When you’re on top, the status quo seems fine and the more dependent you are on things staying the way they are, the more resistant to progressive change you become. When you’re on the bottom, however, as Taylor and the other astronauts found themselves, the whole world suddenly seems like an upside-down madhouse. No one in the audience could possible support the captivity, experimental brain surgery, forced breeding, and castration that Taylor is threatened with and yet the apes in charge do so easily. The series made these themes explicit when Caesar is thrust into ape slavery. It is difficult not to sympathize with his plight and his ultimate call for violent revolution. Thus the series’ most important theme is the senseless, reciprocal, and cyclical nature of violence. The slave-master fears their freedom because his ultimate fear is that he will be treated as poorly as he once treated his slaves. There are few ways out of this cycle of violence but one of them seems to be great men and women who struggle for peace and lead non-violent revolutions to victory. Planet of the Apes gave us a leader in Caesar who managed to install at least 600 years of peace in his community of apes and humans living together even though the timeline’s ultimate fate remains purposefully ambiguous.

APPENDIX (PART TWO):

**WARNING: SCIENCE CONTENT**

Beneath The Planet of the Apes seems intended to have ended the series since it features the destruction of planet Earth. To dig the series out of this obvious corner the rest of the films take place in the past, closer to our present. Confronted by the authorities Cornelius and Zira explain that Dr. Milo, an apparently unparalleled mechanical genius, successfully refurbished Taylor’s spacecraft (which has been humorously nicknamed Icarus by fans) and that the three apes escaped together just in time. They even describe watching the Earth crack in two.

Setting aside the absurdity of someone with the film-version apes’ apparent pre-industrial understanding of physics and engineering putting a spacecraft back in working order, let alone piloting it, the Earth cracking in two is a bit of problem. The real-world but theoretical cobalt bomb doomsday weapon is not designed to be a dramatically more powerful explosive device than traditional thermonuclear weapons. The goal is instead to produce and spread excessive amounts of radioactive isotopes of cobalt (Co-60) and thus increase the levels of deadly fallout radiation.

The final three films in the original series also provide us with a time-travel tale and all of its associated paradoxes. While the first film featured present-day humans traveling to the distant future, it was intended to be the theoretically plausible kind of time-travel where humans approaching or exceeding the speed of light experience relative slower time than humans traveling at traditional speeds. Escape has to invent an explanation whole cloth for how the apes could have traveled back in time resulting in some silliness about the destructive energy released by the bomb creating a rupture in space-time that is meant to account for how Taylor and Brent became stranded in the future as well.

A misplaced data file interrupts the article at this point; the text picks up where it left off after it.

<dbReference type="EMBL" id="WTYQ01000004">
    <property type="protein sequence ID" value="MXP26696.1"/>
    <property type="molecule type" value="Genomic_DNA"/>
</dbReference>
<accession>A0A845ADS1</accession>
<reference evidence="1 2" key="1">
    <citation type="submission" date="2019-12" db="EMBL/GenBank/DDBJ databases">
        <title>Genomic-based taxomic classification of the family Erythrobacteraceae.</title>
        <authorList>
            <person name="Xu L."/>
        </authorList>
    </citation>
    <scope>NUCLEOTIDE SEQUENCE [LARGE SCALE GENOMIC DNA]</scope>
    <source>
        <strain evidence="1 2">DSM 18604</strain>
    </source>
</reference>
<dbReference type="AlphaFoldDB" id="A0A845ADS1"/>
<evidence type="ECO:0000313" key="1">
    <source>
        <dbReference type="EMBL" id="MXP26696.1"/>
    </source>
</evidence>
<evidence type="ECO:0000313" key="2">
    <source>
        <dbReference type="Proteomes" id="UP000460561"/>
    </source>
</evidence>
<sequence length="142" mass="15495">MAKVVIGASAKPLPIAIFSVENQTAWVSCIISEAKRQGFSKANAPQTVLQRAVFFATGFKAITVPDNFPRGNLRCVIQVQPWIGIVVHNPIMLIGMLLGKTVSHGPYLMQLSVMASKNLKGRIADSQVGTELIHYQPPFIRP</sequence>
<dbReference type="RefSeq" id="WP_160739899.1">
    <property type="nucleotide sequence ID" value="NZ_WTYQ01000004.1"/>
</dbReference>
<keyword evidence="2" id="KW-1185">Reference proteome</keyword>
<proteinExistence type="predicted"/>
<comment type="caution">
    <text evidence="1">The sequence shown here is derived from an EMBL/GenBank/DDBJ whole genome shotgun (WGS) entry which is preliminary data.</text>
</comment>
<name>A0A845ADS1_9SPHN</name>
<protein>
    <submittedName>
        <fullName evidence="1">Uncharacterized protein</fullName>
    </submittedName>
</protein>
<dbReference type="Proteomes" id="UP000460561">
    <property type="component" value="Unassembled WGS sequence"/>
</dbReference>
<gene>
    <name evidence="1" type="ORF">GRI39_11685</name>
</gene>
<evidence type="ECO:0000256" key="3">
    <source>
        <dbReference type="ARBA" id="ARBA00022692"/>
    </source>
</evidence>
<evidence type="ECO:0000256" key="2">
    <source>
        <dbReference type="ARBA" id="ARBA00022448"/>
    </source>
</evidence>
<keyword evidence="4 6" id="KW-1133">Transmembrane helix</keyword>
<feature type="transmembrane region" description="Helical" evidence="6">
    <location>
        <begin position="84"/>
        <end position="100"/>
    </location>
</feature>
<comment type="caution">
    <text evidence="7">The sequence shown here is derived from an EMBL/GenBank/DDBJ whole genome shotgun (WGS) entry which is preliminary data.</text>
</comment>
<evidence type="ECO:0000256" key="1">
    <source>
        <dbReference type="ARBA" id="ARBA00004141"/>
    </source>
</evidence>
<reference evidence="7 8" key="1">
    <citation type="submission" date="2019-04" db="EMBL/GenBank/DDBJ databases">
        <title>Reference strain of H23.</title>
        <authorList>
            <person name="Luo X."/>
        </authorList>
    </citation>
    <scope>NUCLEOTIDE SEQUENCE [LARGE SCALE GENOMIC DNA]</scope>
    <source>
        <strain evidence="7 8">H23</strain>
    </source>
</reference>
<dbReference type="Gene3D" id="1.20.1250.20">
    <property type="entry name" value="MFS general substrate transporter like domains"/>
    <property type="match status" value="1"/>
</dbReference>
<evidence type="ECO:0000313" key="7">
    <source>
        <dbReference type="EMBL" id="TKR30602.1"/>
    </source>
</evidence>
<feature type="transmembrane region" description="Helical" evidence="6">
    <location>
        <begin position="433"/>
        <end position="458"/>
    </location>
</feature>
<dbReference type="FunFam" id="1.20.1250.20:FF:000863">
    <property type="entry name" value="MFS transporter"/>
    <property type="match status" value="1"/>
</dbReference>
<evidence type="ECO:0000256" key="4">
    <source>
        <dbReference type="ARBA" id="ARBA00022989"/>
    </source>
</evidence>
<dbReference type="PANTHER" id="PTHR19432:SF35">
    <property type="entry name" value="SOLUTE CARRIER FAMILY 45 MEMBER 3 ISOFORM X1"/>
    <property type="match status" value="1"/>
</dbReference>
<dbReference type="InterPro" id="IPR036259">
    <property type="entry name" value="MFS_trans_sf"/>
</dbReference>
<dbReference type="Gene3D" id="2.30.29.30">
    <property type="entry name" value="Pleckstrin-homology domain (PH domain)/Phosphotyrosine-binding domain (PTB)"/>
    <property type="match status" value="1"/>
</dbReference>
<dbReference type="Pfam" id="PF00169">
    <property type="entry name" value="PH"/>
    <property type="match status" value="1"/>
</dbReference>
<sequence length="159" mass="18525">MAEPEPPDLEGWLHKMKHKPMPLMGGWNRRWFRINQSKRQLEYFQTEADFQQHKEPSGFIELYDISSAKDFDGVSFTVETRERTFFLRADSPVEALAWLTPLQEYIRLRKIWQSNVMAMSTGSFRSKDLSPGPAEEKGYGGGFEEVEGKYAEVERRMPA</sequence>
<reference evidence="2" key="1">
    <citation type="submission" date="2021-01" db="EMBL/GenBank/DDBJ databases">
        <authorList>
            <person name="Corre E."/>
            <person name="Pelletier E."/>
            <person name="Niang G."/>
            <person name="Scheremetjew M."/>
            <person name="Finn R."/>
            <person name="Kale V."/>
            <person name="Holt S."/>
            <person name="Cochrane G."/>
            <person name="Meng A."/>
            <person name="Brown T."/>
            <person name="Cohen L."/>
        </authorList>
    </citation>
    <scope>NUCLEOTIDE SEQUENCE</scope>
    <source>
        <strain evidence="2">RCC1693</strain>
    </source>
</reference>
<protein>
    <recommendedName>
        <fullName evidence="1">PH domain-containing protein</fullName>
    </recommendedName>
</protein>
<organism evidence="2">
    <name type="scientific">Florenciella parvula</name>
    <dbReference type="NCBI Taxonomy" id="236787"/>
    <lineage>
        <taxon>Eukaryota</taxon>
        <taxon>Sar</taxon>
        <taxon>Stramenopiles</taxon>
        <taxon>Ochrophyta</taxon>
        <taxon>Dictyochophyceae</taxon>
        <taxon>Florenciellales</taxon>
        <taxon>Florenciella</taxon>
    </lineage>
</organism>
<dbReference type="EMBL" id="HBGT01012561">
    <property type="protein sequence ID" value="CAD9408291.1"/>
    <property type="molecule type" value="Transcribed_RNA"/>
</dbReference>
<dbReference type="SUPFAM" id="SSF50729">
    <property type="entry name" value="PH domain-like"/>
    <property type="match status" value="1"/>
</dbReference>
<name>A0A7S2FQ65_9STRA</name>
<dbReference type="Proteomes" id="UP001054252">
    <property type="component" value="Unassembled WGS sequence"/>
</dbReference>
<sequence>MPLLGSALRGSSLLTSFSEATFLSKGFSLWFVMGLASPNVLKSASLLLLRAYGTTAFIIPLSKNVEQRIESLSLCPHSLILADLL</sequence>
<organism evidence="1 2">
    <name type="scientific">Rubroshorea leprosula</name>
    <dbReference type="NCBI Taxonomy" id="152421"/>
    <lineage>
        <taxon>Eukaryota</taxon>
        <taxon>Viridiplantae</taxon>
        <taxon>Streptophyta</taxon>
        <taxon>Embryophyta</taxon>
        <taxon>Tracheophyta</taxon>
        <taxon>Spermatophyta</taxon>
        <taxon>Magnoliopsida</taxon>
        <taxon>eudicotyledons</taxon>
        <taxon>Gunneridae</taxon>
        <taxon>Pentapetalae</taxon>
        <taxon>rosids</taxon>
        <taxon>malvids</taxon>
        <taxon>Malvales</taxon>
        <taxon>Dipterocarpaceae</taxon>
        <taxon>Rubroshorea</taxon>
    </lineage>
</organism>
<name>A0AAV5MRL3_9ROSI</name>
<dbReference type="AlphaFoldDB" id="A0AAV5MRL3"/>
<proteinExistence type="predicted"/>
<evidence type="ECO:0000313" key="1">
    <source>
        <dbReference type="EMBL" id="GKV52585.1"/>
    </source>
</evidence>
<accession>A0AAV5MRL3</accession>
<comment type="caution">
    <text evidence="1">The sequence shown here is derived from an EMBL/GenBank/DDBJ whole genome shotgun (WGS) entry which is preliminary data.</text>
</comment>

Regardless of how it happened the effects time travel itself are fraught with possibilities. Dr. Hasslein describes time as a freeway with infinite lanes and suggests that it might be possible to change lanes and therefore change one’s future. It is unclear, however, whether the future has been changed in the series or whether it is self-fulfilling. In the original timeline (Films 1 & 2) the apes took over the world and humans became wild and mute. No explanation is given for how this occurred except scripture from The Sacred Scrolls which, according to Zaius, blames humans for killing themselves and wrecking the land which is corroborated by the matte-painting devastation of ruined NYC. Film 3 provides a fuller explanation courtesy of Cornelius’ testimony which mostly mirrors the description from Boulle’s original novel. The question becomes, however, if and how Cornelius and Zira traveling into the past will affect the future events we have already witnessed.

Because Film 4 doesn’t concord exactly with Cornelius’ account it’s possible then that the past has been changed. Instead of Aldo hundreds of years in the future leading to apes to freedom it was Caesar decades in the future. However the series has a habit of changing little details and forgetting things in between films. These were the days before home video and online databases. It was difficult to be a nerd with an encyclopedic knowledge of your favorite properties. Fans obsessed with continuity had not yet grown up to become artists obsessed with continuity. Debate nowadays rages as to whether or not Caesar’s birth in the 20th Century changed the future (perhaps creating a second and parallel timeline), or is what always resulted in the Planet of the Apes continuity in a kind of circular, cyclical, paradox. Film 5 ends with humans and apes living in harmony but leaves the door open for sectarian tensions. The graphic novels based on these films have gone through great lengths to bridge the gaps between Battle and Planet but these, along with the cartoon and live-action television show, can safely be considered non-canon.